No Turning Back
You could easily imagine a rock star wearing the skinny leather pants and lush multicolored fur jackets created by new Apparel Design graduate William Lathrop 18 AP. But the designer insists that he’s making clothing for the average guy. “I’m designing super high-end men’s couture that’s all about embroidery and embellishments to give men more options,” he says. “Most men wouldn’t think of exposing the front of their legs, but if you present them with a cool-ass pair of lace-up pants, who wouldn’t want to?”
Lathrop remembers that when he visited RISD as a prospective transfer student, most students admitted that their idea of fun was working in the studio late into the night. “I’m all about working,” he says with a laugh, “so I knew RISD was the right choice for me.”
After earning an associate’s degree in Fine Arts at Bucks County Community College in Pennsylvania, Lathrop was set on pursuing a degree in menswear design and looked at Parsons as a strong possibility, too. But what he “immediately loved about RISD’s Apparel Design department is how small it is,” he explains. “I didn’t know what I was doing as a designer, so I really needed that one-on-one attention.”
“I didn’t know what I was doing as a designer, so I really needed that one-on-one attention.”
When he arrived at RISD, Apparel students were excited about the department’s new studios at 189 Canal Street. His class was also the last one required to focus on women’s wear during sophomore year, which was a challenge for him since he has always been drawn to men’s fashion. “I was in Maria Canada’s section, and she’s very strict,” he says. “I loved her for that.”
Lathrop’s mother passed away unexpectedly soon after he arrived at RISD, but he coped with the loss by pushing himself even harder in the studio. “I’m a first-generation college graduate,” he says, “and my mom worked in insurance. She wouldn’t have described herself as an artist, but she definitely was one.”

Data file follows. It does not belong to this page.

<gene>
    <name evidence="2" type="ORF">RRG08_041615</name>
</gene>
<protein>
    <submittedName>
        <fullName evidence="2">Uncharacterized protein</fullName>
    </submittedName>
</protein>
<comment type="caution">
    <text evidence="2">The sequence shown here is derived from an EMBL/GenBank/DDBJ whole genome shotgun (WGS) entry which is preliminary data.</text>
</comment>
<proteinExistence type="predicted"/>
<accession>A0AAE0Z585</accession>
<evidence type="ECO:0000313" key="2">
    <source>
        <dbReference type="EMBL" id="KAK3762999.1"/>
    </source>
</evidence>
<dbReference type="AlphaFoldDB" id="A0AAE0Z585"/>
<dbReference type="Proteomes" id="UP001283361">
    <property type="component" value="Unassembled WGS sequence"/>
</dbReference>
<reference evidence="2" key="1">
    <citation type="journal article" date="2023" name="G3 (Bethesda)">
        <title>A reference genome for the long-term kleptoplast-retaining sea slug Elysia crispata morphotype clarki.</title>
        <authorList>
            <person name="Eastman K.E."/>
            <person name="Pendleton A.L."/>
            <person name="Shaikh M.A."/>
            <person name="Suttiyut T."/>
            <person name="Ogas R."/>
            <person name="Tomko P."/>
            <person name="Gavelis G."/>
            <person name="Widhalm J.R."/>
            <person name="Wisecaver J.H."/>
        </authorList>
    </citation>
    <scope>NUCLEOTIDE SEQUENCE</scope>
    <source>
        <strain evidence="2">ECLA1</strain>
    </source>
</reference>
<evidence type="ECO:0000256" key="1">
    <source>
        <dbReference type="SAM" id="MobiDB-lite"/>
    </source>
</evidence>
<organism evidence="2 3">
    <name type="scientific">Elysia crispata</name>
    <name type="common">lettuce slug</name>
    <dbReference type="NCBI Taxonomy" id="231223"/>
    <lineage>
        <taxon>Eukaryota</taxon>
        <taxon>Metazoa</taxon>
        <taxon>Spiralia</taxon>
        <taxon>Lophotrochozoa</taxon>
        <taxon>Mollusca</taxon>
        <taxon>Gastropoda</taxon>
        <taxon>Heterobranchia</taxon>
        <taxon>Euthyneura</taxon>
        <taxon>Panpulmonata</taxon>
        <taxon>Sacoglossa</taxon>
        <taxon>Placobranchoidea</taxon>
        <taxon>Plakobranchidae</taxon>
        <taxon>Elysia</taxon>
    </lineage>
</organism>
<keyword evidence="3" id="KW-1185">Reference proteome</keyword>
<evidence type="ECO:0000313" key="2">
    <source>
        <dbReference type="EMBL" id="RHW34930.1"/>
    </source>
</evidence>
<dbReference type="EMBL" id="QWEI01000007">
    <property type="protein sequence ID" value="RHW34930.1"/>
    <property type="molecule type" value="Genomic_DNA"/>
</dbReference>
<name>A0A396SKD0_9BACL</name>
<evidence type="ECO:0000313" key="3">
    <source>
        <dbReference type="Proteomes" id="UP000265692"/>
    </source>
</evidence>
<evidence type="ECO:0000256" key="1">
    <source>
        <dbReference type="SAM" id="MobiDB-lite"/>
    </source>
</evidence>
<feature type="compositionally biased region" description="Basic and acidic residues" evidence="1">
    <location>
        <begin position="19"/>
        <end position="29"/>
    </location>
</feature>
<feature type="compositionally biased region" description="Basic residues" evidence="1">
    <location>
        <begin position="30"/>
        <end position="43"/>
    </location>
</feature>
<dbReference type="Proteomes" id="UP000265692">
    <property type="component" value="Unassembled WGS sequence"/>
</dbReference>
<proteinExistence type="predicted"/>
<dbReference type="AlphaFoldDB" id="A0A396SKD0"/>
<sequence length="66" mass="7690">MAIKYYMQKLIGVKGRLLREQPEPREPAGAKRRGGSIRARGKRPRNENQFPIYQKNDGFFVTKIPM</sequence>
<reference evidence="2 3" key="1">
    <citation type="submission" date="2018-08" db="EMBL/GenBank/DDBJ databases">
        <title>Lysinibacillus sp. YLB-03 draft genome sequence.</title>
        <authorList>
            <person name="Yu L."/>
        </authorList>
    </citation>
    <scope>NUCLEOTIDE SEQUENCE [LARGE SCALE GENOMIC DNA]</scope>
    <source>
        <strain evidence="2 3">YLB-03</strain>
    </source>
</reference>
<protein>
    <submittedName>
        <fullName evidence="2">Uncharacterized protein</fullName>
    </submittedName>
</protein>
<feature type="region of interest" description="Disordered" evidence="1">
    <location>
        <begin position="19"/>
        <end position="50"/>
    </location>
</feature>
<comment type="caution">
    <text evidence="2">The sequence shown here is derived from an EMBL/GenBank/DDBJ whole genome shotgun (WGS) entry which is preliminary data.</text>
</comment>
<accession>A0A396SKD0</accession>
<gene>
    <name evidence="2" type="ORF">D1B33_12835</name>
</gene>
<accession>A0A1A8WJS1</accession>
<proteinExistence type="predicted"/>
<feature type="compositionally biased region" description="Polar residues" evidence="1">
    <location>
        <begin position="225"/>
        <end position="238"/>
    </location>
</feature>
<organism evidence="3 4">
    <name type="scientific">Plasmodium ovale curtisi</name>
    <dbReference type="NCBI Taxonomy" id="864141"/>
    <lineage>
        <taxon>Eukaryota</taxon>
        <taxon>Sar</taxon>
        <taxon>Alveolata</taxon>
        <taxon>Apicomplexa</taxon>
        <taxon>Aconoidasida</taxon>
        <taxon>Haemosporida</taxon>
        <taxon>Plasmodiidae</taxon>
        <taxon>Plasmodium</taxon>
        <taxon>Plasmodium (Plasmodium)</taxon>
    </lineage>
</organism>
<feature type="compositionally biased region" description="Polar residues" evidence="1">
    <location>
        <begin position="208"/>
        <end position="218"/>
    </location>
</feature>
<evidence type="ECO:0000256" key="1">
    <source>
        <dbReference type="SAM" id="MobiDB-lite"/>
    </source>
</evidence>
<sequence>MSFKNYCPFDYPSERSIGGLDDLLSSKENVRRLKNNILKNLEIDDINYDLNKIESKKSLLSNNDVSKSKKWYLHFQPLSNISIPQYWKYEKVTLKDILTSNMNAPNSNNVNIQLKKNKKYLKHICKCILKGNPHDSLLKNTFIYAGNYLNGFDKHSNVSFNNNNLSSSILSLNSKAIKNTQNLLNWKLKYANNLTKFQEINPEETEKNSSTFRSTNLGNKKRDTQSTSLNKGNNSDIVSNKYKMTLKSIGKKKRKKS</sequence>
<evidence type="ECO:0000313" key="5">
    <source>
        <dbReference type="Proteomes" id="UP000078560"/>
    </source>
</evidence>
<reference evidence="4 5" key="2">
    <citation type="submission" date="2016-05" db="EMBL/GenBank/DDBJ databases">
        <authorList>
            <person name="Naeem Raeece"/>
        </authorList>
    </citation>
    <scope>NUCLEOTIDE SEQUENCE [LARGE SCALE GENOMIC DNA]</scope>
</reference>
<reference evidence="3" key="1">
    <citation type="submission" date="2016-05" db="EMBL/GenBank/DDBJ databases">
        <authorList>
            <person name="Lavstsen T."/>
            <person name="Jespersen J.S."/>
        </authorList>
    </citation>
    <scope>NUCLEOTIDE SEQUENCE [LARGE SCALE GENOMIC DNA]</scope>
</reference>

Her prolific hand-embroidered work clearly influenced his style and before long Lathrop began incorporating his own hand-embroidery into his work. “That line work comes in and out of my designs,” he says. The idea is beautifully executed in the hand-painted leather pants and jackets he showed as part of the department’s Collection runway show in May.
His collection also features furs—mostly fox—from Saga Furs Design Centre in Denmark, where Lathrop worked as a fellow last summer. The experience was “like a fairytale,” he says, explaining that he dove headfirst into intarsia, a kind of collaging technique using small pieces of fur dyed in different colors, and the many other creative processes Saga is spearheading. Well aware of the ethical considerations behind working with real fur, he points out that “natural fur, unlike synthetics, is biodegradable and can return to the earth.”
“I feel like I’m a completely different person than I was before RISD.”
After refining his artistic vision—which he describes as “very European”—at RISD, Lathrop now hopes to work in Paris or London. He’s still connecting with Apparel Design faculty about next steps, noting that Associate Professor Catherine Andreozzi 87 AP “knows her shit” and has totally earned his trust in every way.
Considering whether or not RISD changed him, Lathrop doesn’t hesitate. “I feel like I’m a completely different person than I was before RISD,” he says. “If you told me when I was at Bucks that I’d end up at this school doing what I did, I wouldn’t have believed it. Now there’s no turning back.”